Today my daughter asked for more grocery words. I stopped what I was doing and quickly looked for a grocery ad to help us develop a list of words she thought were important. Her perception of what words mattered or would be helpful to her later in life fueled her desire to learn. Ultimately, she realized the words would one day help her make lists for shopping visits and the correct spelling would be important. She had taken ownership of her learning. 

A desire to help + real-life need = learning with purpose

Grocery words may not interest your child. Instead, words of interest may be might be tied to simple machines, clothing, computers, or art. Start with an interest to discover learning with purpose. 

If food words are of interest to your learner, here's a leveled list we created. 

Grocery spelling for beginning spellers

  • pie
  • tea
  • bag
  • pea
  • ham
  • nuts
  • can
  • corn
  • apple
  • fish
  • leek
  • beef
  • beet
  • salt
  • ice
  • rice
  • pork
  • meat
  • milk
  • beans
  • pita
  • cake
  • roll
  • egg
  • oil
  • dip

Grocery spelling for intermediate spellers

  • blueberry
  • strawberry
  • banana
  • pumpkin
  • ketchup
  • sushi
  • fruit
  • water
  • yogurt
  • celery
  • peanut
  • dairy
  • butter
  • cream
  • juice
  • sauce
  • pasta
  • grain
  • cereal
  • olive
  • carrot
  • apple
  • squash
  • grapes
  • orange
  • juice
  • lemon
  • pepper
  • coffee
  • muffin
  • cookie
  • cheese
  • bacon
  • steak
  • roast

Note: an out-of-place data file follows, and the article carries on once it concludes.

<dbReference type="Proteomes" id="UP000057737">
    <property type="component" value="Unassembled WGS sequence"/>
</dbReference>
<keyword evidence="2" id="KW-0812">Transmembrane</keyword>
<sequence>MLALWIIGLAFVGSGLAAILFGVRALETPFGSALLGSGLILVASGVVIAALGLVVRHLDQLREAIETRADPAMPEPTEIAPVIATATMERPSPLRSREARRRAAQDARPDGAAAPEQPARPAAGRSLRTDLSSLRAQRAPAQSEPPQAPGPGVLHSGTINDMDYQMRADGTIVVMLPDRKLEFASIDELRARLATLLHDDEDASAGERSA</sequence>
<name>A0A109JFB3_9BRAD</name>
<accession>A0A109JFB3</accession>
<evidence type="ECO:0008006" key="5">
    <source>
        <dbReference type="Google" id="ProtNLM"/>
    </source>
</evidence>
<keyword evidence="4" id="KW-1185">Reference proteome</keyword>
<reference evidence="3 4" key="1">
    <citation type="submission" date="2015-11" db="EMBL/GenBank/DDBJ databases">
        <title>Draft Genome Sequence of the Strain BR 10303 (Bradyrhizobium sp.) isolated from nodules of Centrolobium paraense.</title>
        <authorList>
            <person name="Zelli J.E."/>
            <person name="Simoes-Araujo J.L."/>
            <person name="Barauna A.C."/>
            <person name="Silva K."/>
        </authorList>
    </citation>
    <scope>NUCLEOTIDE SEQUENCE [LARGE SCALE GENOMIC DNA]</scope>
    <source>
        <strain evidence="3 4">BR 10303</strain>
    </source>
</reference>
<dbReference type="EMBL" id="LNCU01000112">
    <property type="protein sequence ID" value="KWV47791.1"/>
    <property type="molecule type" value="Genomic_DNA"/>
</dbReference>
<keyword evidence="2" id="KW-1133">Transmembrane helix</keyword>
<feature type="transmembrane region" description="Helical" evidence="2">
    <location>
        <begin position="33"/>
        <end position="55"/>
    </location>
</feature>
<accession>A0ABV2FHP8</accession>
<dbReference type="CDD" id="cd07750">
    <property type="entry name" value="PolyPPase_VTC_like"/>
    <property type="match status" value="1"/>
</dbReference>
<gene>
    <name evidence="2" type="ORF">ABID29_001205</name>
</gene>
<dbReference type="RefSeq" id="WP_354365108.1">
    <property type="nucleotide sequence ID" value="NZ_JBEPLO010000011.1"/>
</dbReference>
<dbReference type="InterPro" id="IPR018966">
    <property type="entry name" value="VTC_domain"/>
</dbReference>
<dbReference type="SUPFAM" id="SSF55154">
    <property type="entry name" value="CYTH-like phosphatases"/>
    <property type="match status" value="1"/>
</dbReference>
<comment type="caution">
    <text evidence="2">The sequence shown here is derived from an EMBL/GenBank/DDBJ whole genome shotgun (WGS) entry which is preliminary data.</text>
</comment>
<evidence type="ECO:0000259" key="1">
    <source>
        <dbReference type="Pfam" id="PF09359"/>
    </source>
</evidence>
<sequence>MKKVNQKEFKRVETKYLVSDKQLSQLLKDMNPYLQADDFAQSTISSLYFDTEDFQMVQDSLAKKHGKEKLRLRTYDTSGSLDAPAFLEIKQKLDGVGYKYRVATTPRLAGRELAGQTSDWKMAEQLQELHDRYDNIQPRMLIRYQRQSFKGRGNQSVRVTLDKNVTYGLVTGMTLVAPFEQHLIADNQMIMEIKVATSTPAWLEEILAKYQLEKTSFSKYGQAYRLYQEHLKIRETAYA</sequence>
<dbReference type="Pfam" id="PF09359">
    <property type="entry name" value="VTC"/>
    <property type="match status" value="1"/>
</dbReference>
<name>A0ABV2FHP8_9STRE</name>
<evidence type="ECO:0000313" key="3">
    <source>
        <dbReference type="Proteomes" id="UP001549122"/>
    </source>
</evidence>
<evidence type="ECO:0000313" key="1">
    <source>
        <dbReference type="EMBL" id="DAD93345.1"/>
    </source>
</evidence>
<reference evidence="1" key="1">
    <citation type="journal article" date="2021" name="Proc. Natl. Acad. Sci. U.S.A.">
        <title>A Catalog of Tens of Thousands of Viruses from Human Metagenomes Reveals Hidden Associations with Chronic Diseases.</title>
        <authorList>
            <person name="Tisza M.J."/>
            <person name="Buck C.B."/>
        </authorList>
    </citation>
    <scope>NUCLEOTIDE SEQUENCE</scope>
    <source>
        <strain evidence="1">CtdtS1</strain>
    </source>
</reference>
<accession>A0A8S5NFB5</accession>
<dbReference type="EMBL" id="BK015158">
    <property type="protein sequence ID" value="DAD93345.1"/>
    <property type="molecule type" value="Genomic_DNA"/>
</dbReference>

• mango
  • salad
  • lettuce
  • crackers
  • onion
  • pudding
  • pizza
  • biscuit
  • turkey
  • chicken
  • lentil

Grocery spelling for advanced spellers

  • fillet
  • burrito
  • lasagna
  • mushroom
  • cucumber
  • pierogi
  • detergent
  • charcoal
  • sandwich
  • pastry
  • salami
  • cheesecake
  • mozzarella
  • grapefruit
  • asparagus
  • raspberry, raspberries
  • avocado
  • pineapple
  • potato, potatoes
  • tomato, potatoes
  • broccoli
  • sausage
  • salmon
  • tilapia
  • shrimp
  • tenderloin
  • margarine
  • edamame
  • vegetables
  • batteries
  • sirloin
  • bakery
  • expresso
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Extended Learning

  • Use a weekly grocery ad to make a list of foods needed for three meals a day, for seven days. 
  • Write words on index cards. Choose ten of greatest interest and copy those on a white or chalkboard, twice a day. Younger learners may enjoy writing the words with chalk on the driveway or with a finger in a sand tray. 
  • Make a word search. There are word search generators online. 
  • Play grocery Scrabble. Only food or grocery words are eligible for play and the weekly grocery ad may be used during play. 
  • Take a behind the scenes tour of your local grocery store. 
  • Take a factory tour of a milk product processing plant near you. Our local grocery store has a processing plant an hour and a half from our home. It is amazing! 
  • Visit a U-Pick farm. 

Read Grocery-Related Picture and Non-Fiction Books

Hearing grocery-related words spoken and used in context--builds knowledge of vocabulary and sentence structure as well as provides a means by which math, science, and history content can be gained in a relaxed setting. Hearing content in context often keeps curiosity engaged and wonder active.